17. The computer system of claim 15, wherein said second pair of arbitration transmission lines include a REQ# line and a GNT# line.
18. The computer system of claim 15, wherein said atomic access transmission line includes a LOCK# line.
19. The computer system of claim 15, further comprising a plurality of PCI bus transmission is, wherein said plurality of PCI bus transmission lines is couples to said first bridge, said second bridge, and said PCI agent.
20. The computer system of claim 15, wherein said bus agent is a PCI agent, said first bridge is a PCI-to-ISA expansion bridge, and said second bridge is a host-to-PCI bridge.
21. A method of superimposing status information from a first bridge onto an arbitration signal received by a second bridge, comprising:
(a) deasserting, if necessary, a first arbitration signal during at least a first clock cycle;
(b) asserting a second arbitration signal during at least said first clock cycle;
(c) providing an address phase during at least said first clock cycle; and
(d) during at least second clock cycle, deasserting said second arbitration signal to indicate a first state of said status information or asserting said second arbitration signal to indicate a second state of said status information.
22. The method of claim 21, wherein said first arbitration signal is a PHOLD# signal and the second arbitration signal is a PHLDA# signal.
23. The method of claim 22, wherein said first clock cycle and said second clock cycle are clock cycles.
24. The method of claim 23, wherein said first state of said status information indicates a PCI master agent has a lock on said PCI bus for an atomic series of transactions and said second state of said status information indicates said PCI master agent does not have lock on said PCI bus for said atomic series of transactions.
Description
FIELD OF THE INVENTION

The present invention relates to the field of computer systems. More specifically, the present invention relates to an arbitration scheme between multiple bus agents

BACKGROUND OF THE INVENTION

In addition to including a host bus and a memory bus, many computer systems include an Industry Standard Architecture (“ISA”) bus, a Peripheral Component Interconnect (“PCI”) bus, or both an ISA and a PCI bus. Peripheral or memory devices that are compatible with the ISA bus may be coupled to the computer system through the ISA bus while peripheral or memory devices that are compatible with the PCI bus may be coupled to the computer s stem through the PCI bus. Typically, the devices coupled to a bus are referred to as bus agents. A bus agent may be a bus master (i.e., a bus agent that initiates a bus transaction) or a target agent (i.e., a bus agent that is the target of the bus transaction initiated by the bus master agent). When a PCI bus is added to a system that already includes an ISA bus, the PCI bus may be referred to as an intermediate or local bus. As more buses are added to a computer system, a more complex arbitration scheme may need to be implemented in order to maintain system coherency.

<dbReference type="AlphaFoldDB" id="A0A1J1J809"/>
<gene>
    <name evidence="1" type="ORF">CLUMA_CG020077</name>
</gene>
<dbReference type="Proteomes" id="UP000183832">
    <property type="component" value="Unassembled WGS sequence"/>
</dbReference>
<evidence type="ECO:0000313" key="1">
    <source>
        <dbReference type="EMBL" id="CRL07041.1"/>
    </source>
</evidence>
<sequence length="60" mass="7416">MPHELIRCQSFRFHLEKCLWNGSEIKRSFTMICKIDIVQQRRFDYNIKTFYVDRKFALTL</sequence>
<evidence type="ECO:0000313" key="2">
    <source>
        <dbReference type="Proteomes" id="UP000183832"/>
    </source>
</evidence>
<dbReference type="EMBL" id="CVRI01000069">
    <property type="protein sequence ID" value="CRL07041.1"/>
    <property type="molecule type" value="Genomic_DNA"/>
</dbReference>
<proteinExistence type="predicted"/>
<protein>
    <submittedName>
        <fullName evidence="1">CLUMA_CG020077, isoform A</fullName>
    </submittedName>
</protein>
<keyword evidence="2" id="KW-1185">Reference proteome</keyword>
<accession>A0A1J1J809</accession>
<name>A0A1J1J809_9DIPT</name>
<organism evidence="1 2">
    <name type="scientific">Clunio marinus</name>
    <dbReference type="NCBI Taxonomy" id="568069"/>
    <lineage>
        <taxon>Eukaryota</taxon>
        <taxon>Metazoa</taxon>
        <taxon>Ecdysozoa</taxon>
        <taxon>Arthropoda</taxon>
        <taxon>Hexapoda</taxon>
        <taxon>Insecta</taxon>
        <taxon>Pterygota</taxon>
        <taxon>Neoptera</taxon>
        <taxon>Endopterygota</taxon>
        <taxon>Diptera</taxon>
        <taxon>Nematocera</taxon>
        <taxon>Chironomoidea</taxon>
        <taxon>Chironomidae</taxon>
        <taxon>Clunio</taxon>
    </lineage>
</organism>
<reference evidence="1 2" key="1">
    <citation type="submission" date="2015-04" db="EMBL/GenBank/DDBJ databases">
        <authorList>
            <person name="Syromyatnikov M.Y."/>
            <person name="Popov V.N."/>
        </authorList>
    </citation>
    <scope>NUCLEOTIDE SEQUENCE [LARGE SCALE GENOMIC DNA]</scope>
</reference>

FIG. 1 illustrates a computer system 100 that includes an ISA Bus 108. The central processing unit 101 (“CPU”) is coupled to the Host-to-ISA (“Host-ISA”) Bridge 102 , via the Host Bus 106, and the Main Memory 103 is coupled to the Host-ISA Bridge 102 via the Memory Bus 105. The Host-ISA Bridge 102 includes the Arbitration Logic 104. When an ISA direct memory access (“DMA”) Agent, such as Agent 107, requests DMA service in order to access the Main Memory 103, the ISA DMA Agent 107 asserts the request line 113 (“DREQ”), and subsequently, the Host-ISA Bridge 102 asserts the hold line 111 (“HOLD”). When the CPU 101 returns an asserted hold acknowledge line 110 (“HOLDACK”), the Host-ISA Bridge 102 is informed that the CPU 101 will no longer initiate cycles from the CPU 101 to the Main Memory 103 or ISA Bus 108. The Host-ISA Bridge 102 then proceeds to assert the acknowledge line 112 (“DACK#”) to inform the ISA DMA Agent 107 that the DMA transaction is now beginning.

The computer system 100 requires a relatively simple arbitration scheme because there are only, two possible types of masters—the CPU and the ISA agents. Typically, in the computer system 100, any potential flushes (i.e., buffered writes from the CPU are transferred to their target ISA agents before granting the ISA agent bus mastership) may be performed by the Host-ISA Bridge 102. This buffering policy typically does not run into the condition where an ISA DMA Agent 107 cannot access the Main Memory 103.

On the other hand, when an intermediate bus, such as the PCI Bus 209, is interposed between the ISA Bus 214 and the CPU 201, the arbitration scheme may also be required to ensure system coherency. This type of arbitration scheme may be more complex because under certain conditions, an ISA agent may not be able to access the main memory without causing system failure conditions, such as system deadlock or system livelock. FIG. 2 illustrates a computer system 200 that includes both a PCI bus 209 and an ISA bus 214.

The Host-to-PCI (“Host-PCI”) Bridge 202 is coupled to the CPU 201 via the Host Bus 204 and to the Main Memory 203 via the Memory Bus 205. The Main Memory 203 may be dynamic random access memory (“DRAM”) for providing dynamic storage for run-time computer events. The PCI arbiter 207 and the CPU-to-PCI Buffer 208 resides within the Host-PCI Bridge 202. The PCI arbiter 207 arbitrates the use of the PCI bus 209 and the CPU-to-PCI Buffer 208 is used to buffer data writes (i.e., posted writes) from the CPU 201 which are destined for the PCI bus 209 or ISA Bus 214. Typically, the PCI agent 206 receives PCI bus mastership after the PCI agent 206 asserts the request line 223 (“REQ#), and subsequently, the PCI Arbiter 207 asserts the grant line 222 (“GNT#) which is received by the PCI agent 207.